Yes. Khalifa Belqasim Haftar, a high-ranking soldier with deep political ambitions, is in many ways representative of Libya and its conflicted character. He rose through the ranks initially under Ghaddafi's protection but fell out of favour during the war with Chad. In 1987, he became a prisoner of war and Gaddafi disowned him. He was released through American intervention and then lived in the USA for decades, returning in 2011 during the Libyan revolution which toppled the Great Leader and the system Haftar had opposed for over 40 years.
Since then, his name ever more closely linked with the fortunes of Cyrenaica and the Libyan House of Representatives (HoR) exiled in 2014, he has managed to survive civil war, tribal conflict and international pressure. Through political action even more than military strategy he has weakened the Tripoli-based Government of National Accord (GNA) and its leader Fajez al-Serraj, a government that has never been more than fragile.
Though the GNA has the official support of the United Nations and the special envoys of its UNSMIL, Tripoli is still in chaos while Haftar watches from the top of the Fezzan dunes. Day by day he has managed to overcome friction among the tribes of Cyrenaica and to attract interest and support, material as well as moral, from such middle-ranking foreign powers as Egypt, the United Arab Emirates and Russia. His voice has increasingly been heard in Europe, too: Italy, for example, which had been deaf to his initial pleas when the revolution ended, has now quite changed its tune, and at November’s conference on Libya in Palermo the Libyan general was allowed to steal the show.
Haftar has not only gained ground politically; he has also won territory. His military grip on the Libyan desert has not weakened, and he now holds some key points in the Fezzan, at the very gates of Tripolitania. Many people think this will be his limit, that his power has peaked and his fortunes can only wane in future; many believe him to be unwell, too old and too weary to wield power, and assume it will pass to his children. Yet over the last eight years in Tripolitania and the Fezzan Haftar has succeeded in doing what no-one else could: unifying – albeit militarily – a vast and heterogeneous territory, with the rationale of combating Islamic extremism of all kinds, and gaining the more or less covert support of a considerable portion of the international community.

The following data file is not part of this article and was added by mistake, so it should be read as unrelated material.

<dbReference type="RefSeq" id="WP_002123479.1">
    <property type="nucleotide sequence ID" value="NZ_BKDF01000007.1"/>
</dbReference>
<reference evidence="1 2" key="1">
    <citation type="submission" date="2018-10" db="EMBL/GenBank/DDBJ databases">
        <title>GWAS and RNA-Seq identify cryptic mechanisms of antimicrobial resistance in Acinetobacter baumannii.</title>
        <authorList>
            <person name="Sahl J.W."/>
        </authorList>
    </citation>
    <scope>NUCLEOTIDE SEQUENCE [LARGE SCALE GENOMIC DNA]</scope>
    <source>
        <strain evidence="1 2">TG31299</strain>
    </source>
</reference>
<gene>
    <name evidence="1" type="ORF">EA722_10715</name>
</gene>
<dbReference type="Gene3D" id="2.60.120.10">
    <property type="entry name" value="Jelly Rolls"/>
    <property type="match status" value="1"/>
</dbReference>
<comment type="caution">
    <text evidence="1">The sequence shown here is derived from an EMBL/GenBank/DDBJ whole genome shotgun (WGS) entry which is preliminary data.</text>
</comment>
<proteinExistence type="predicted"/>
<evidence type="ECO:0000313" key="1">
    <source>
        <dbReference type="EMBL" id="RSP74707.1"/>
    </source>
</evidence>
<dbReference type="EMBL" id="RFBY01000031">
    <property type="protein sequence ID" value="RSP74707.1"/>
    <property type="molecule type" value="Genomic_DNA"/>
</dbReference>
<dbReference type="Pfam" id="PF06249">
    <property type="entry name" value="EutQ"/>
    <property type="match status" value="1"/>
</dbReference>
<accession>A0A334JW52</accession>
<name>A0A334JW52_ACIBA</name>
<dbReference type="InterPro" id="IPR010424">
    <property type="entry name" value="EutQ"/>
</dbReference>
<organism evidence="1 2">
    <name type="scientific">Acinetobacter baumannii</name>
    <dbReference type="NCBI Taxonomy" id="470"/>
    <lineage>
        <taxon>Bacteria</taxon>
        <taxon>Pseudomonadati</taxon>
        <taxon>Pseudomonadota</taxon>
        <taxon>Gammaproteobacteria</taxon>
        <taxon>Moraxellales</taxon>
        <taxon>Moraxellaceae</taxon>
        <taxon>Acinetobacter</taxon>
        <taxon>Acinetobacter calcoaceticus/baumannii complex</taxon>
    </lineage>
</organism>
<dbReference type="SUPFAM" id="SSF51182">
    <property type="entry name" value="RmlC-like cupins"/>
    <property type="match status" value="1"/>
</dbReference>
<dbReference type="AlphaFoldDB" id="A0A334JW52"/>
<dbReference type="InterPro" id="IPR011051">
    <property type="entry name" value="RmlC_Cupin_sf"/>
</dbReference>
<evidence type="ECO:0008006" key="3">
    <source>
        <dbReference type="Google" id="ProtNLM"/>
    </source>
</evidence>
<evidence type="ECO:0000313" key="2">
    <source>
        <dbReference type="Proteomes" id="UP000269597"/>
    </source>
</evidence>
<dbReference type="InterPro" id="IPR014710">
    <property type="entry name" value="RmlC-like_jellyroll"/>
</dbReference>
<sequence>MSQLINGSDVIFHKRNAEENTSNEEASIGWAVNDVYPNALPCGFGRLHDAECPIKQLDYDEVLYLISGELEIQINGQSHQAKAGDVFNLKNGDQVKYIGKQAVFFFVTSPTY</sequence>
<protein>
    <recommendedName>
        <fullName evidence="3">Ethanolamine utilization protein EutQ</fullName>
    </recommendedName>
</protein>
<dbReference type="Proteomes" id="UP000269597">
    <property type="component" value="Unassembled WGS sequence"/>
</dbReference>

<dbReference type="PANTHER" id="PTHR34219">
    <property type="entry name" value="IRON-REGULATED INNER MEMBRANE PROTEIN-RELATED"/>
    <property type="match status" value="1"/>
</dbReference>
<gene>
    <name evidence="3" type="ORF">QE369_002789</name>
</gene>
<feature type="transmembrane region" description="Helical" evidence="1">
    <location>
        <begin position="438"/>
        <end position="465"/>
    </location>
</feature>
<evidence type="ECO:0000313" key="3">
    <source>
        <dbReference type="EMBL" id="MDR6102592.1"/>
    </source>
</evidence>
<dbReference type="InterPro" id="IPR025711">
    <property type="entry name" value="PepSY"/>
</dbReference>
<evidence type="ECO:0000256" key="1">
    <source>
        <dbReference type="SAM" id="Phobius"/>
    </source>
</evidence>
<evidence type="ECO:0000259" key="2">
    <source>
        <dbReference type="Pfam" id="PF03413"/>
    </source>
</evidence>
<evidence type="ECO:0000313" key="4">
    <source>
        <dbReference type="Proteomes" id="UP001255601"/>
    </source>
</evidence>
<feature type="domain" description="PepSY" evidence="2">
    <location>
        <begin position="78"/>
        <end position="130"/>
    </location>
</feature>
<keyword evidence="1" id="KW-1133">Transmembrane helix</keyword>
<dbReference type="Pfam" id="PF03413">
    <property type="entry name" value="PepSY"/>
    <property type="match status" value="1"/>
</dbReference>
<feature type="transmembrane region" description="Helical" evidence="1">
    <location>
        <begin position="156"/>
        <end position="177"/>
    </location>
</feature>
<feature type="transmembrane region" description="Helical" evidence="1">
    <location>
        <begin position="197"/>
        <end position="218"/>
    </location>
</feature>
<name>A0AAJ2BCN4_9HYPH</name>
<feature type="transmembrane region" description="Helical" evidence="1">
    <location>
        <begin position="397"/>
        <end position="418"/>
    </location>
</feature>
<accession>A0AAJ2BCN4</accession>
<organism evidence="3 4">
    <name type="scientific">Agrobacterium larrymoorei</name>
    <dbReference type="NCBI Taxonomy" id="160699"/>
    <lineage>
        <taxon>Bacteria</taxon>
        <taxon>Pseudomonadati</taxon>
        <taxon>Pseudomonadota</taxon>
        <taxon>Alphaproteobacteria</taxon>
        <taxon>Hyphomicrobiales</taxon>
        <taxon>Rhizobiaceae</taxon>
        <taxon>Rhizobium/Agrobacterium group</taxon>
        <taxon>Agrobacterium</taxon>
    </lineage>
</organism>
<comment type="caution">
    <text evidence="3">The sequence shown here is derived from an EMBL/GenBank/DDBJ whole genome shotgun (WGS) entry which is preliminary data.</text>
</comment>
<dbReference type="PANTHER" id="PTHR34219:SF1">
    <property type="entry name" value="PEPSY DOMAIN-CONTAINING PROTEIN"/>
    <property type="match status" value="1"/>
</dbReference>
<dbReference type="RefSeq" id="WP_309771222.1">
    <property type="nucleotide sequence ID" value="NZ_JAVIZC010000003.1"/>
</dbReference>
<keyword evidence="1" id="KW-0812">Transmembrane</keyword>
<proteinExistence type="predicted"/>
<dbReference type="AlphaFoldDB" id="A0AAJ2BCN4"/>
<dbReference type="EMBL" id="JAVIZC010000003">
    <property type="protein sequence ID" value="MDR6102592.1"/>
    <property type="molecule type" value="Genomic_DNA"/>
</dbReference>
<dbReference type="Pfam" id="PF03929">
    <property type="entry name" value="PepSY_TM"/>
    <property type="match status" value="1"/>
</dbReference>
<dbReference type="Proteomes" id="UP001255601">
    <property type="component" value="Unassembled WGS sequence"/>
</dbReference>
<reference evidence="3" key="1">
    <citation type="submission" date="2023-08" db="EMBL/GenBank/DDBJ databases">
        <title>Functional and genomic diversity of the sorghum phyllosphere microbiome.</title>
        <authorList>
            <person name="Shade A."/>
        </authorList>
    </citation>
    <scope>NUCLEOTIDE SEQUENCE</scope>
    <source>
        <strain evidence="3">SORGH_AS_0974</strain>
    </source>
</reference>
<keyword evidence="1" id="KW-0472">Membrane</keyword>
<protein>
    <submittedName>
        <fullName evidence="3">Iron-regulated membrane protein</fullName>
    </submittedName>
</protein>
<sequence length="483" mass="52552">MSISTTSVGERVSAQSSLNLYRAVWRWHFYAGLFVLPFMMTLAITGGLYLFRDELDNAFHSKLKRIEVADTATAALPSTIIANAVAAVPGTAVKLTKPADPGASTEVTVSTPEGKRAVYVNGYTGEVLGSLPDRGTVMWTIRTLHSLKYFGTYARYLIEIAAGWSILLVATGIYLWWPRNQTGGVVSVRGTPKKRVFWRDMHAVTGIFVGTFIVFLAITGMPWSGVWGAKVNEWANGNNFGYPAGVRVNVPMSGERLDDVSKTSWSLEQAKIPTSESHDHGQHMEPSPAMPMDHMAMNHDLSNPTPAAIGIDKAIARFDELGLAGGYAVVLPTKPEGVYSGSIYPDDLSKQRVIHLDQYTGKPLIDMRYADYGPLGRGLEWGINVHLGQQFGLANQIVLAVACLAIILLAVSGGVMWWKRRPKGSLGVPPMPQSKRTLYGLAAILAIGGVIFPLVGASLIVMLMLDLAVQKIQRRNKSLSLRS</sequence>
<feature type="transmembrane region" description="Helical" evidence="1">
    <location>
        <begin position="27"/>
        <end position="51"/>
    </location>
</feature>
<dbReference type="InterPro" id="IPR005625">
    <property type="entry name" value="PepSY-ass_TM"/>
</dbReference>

After a very difficult summer, especially in the settlements around Tripoli, hints of good news appear to be bringing a thread of hope. A new roadmap seems to be emerging, which should lead to election this spring, though uncertainty about the timing will continue for some months. At the Paris talks on 29 May 2018 the French President Emmanuel Macron and others who were pressing for an agreed date for elections (10 December had been pencilled in) had a clear objective: to reconsider the UN-sponsored government’s legitimacy and facilitate a political victory for Haftar.
If the forthcoming election gives Haftar and his allies even a relative majority then the game would be over: the general would be able to point to clear leadership credentials buttressed by a renewed international legitimacy. But in any case one may wonder whether Haftar will be willing to bury the hatchet with the westeners and chase an increasingly tenuous dream of democracy, especially if the election fails to materialize. The country’s need for stability and the political alignment of some international players would anyway seem to be moving things unmistakably his way; but it is not yet clear whether this will be an institutionalized progressive process within a country under reconstruction, maintaining domestic and international equilibrium, or on the contrary a much quicker and more violent development.